Having escaped unscathed from his binding, Isaac is far more inclined to passively accept his father's other initiatives, including the procurement of Isaac's wife. In turn, Isaac's acquiescence in this matter further reinforces his passivity. Although the entirety of Chapter 24 in Genesis centers on the arrangement of Isaac's marriage, Isaac has no role in the arrangement until the chapter's end. The primary agents of the text, Abraham and his servant, allegedly act on Isaac's behalf, but without consulting Isaac or obtaining his permission. Abraham instructs his servant, "But to my land and to my birthplace you shall go, and you shall take a wife for my son, for Isaac" (Gen. 24.4). Abraham's words here constitute a direct command to his servant, a command that Abraham can exercise without Isaac's approval. Abraham's servant is given the authority determine Isaac's wife, because this authority is Abraham's, not Isaac's, to delegate. Indeed, the value of Isaac's judgment in this matter is lower than that of a mere servant, despite Isaac's place as Abraham's son. Abraham emphasizes that he does not wish for Isaac to be involved in the process of finding his own wife. He instructs his servant, "Watch yourself, lest you bring my son back there" (Gen. 24.6), indicating his displeasure at the prospect of Isaac actively exerting himself to travel to a distant land and seek out a woman of whom Isaac personally approves. Abraham has likely noticed Isaac's lack of initiative; therefore, he does not trust Isaac with arranging his own marriage. As a consequence of the binding, Abraham and Isaac may even have come to a tacit understanding. Since even Abraham's attempt to kill Isaac had turned out well, Isaac might be far more willing now to grant his father an unconditional trust in all things, including the determination of his marriage. Both father and son understand this, and Isaac is willing to allow Abraham to plan Isaac's life. Once the process of selecting Isaac's bride is underway, the authority of setting the standards for such a selection passes from Abraham to the servant, who devises an elaborate criterion of judgment. The servant addresses God with regard to the sign by which Isaac's future wife might be identified: "Let it be that young woman to whom I say, 'Pray, tip down your jug that I may drink,' if she says, 'Drink, and your camels, too, I shall water, she it is whom You have marked for your servant, for Isaac..." (Gen. 24.14). The servant has Isaac's best interests in mind when selecting a wife for him on the basis of the standard of generosity. However, Isaac remains oblivious to such a standard of selection and, for better or for worse, is sidelined while the servant makes arrangements to bring Rebekah to him. Only once the servant finds Rebekah and secures the promise of her marriage does Isaac even begin to feature as a character in the chapter. Even then, he is only a passive audience to the servant's "recount[ing] to Isaac all the things he had done" (Gen. 24.66). So complacent is Isaac that he accepts the entire pre-made arrangement as is, without inquiring into it in greater depth. Nonetheless, despite his non-involvement in the determination of his marriage, Isaac is happy with Rebekah as wife: "And he loved her, and Isaac was consoled after his mother's death" (Gen. 24.67). This episode serves, then, to give further evidence to Isaac's conviction that a passive response to events and an unconditional acceptance of others' agency in one's own life can bring happiness. Without acting, Isaac has already been granted his own life and an attractive spouse. Such fortunate coincidences readily impress upon Isaac the expectation of further gratuitous good things. Not surprisingly, therefore, he maintains the same passive mentality into his old age.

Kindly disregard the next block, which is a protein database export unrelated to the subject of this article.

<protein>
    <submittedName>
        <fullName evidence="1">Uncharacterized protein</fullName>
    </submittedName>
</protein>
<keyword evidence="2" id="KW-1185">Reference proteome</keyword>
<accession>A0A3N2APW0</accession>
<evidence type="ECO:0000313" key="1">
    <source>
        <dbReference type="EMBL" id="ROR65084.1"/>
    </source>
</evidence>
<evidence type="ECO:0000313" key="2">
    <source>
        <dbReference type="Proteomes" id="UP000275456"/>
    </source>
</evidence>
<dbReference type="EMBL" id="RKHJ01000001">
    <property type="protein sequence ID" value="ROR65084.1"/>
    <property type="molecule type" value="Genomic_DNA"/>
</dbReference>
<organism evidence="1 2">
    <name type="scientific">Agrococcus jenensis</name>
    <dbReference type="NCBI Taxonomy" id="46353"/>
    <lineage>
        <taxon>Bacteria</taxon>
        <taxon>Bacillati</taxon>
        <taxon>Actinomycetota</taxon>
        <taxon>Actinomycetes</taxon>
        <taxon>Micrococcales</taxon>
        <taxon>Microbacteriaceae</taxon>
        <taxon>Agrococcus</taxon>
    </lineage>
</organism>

However, during Isaac's most formidable challenge, the passive mentality that has hitherto guided him fails to reach its intended consequences. Abraham is now dead and no longer present to prudently oversee Isaac's affairs. Isaac himself is an old man, becoming, as a result, ever feebler and losing hold of the sense of sight, which may have provided him with a shred of autonomous guidance during his youth. Not only is Isaac unable to exercise his patriarchal authority to quell the rivalry between his sons Jacob and Esau, but Isaac's family takes his inability to do so for granted. In orchestrating the deception to which Isaac will fall prey, Rebekah instructs Jacob, "Go, pray, to the flock, and fetch me from there two choice kids that I may make them into a dish for your father of the kind he loves. / And you shall bring it to your father and he shall eat, so that he may bless you before he dies" (Gen. 27.9-10). Rebekah exhibits not a shred of doubt that her plan will have precisely the intended effect on Isaac. She is confident that Isaac will fall prey to the deception and passively, unsuspectingly go along with it. Furthermore, though she lives in a highly patriarchal age, she does not fear Isaac's retaliation; she knows that a firm response of punishment would be out of character for her husband. Indeed, her expectations prove true. Isaac confers his primary blessing on Jacob and is unable to perceive Jacob's trickery until Esau informs him of it. Even then, however, Isaac remains astonishingly reluctant to act, despite his possession of full theoretical authority over how his estate will be distributed after his death. Although Isaac would rather have bestowed his property upon Esau, he is so resigned to what has transpired that he is unwilling to remedy the situation for the better. He informs Esau: "Look, I made [Jacob] overlord to you, and all his brothers I gave him as slaves, and with grain and wine I endowed him. For you, then, what can I do, my son?" (Gen. 27.37). Isaac treats his property as if it is not his own; he thinks he does not have the unconditional right to allocate it as he sees fit in light of new information. As in the prior crucial junctures of his life, Isaac has been acted on, and he is far too old and entrenched in a passive, reactive mentality to change his approach upon realizing that the present situation is fundamentally different from those of his past. Before, during his binding and his marriage, Isaac's passivity did not obstruct outcomes he was pleased with. Here, however, it serves as a direct obstacle to Isaac's fulfillment of his preference that Esau be his principal heir. Isaac's guiding principle has ceased to be functional, yet he has become so inextricably attached to it that he cannot renounce it nor even conceive of life without it. Isaac's question- "[W]hat can I do, my son?"- indicates that Isaac is unable to imagine what taking an active role in his own family affairs would be like. Isaac defines the options available to him to encompass only complacent and reactive behavior, such as the blessing he gives to Esau. Esau's blessing might be construed to imply Isaac's realization of the necessity of active measures to reverse the consequences of Jacob's deception. However, even through actively pronouncing his blessing, Isaac only further demonstrates his passivity. He tells Esau, "By your sword shall you live... And when you rebel / you shall break off [Jacob's] yoke from your neck" (Gen. 27.40), implying that Esau, not Isaac, ought to take decisive steps to undo Jacob's dishonestly won primacy in the family. Isaac urges Esau to live by the sword and rebel; however, Isaac fails to personally do anything. In the aftermath of Jacob's deception-a living refutation of the idea that passivity is always efficacious-Isaac recognizes the need for active measures in response, but he cannot conceive of himself undertaking any such active measures. Indeed, by shifting the burden of activity onto Esau, Isaac loses the ability to follow the most direct route to undoing the consequences of Jacob's treachery. Instead of urging Esau to eventually rebel against his brother-a course of action that will greatly exacerbate the tensions between the two siblings in the future-Isaac could have simply exercised his rightful authority over his property and immediately nullified his blessing of Jacob. Since Isaac is the patriarch of his household, his single command could have rendered Esau his primary heir. However, Isaac is oblivious to the possibility of his personal exercise of initiative. Taking proactive steps to reverse an action already committed is beyond Isaac's capacity to consider. Having always expected matters of grave significance to decide themselves in his favor, Isaac is utterly paralyzed in his ability to respond, now that a situation has arisen which does not lend itself open to automatic resolution. Isaac's loss of sight in these circumstances is symbolic of his even greater inability to refer to the external world. Had his senses been sharper, Isaac might have found and acted on evidence refuting his passive mentality and expectations of well-being attainable without individual agency. However, entrenched in passivity, Isaac can only will the challenge of active response onto his son.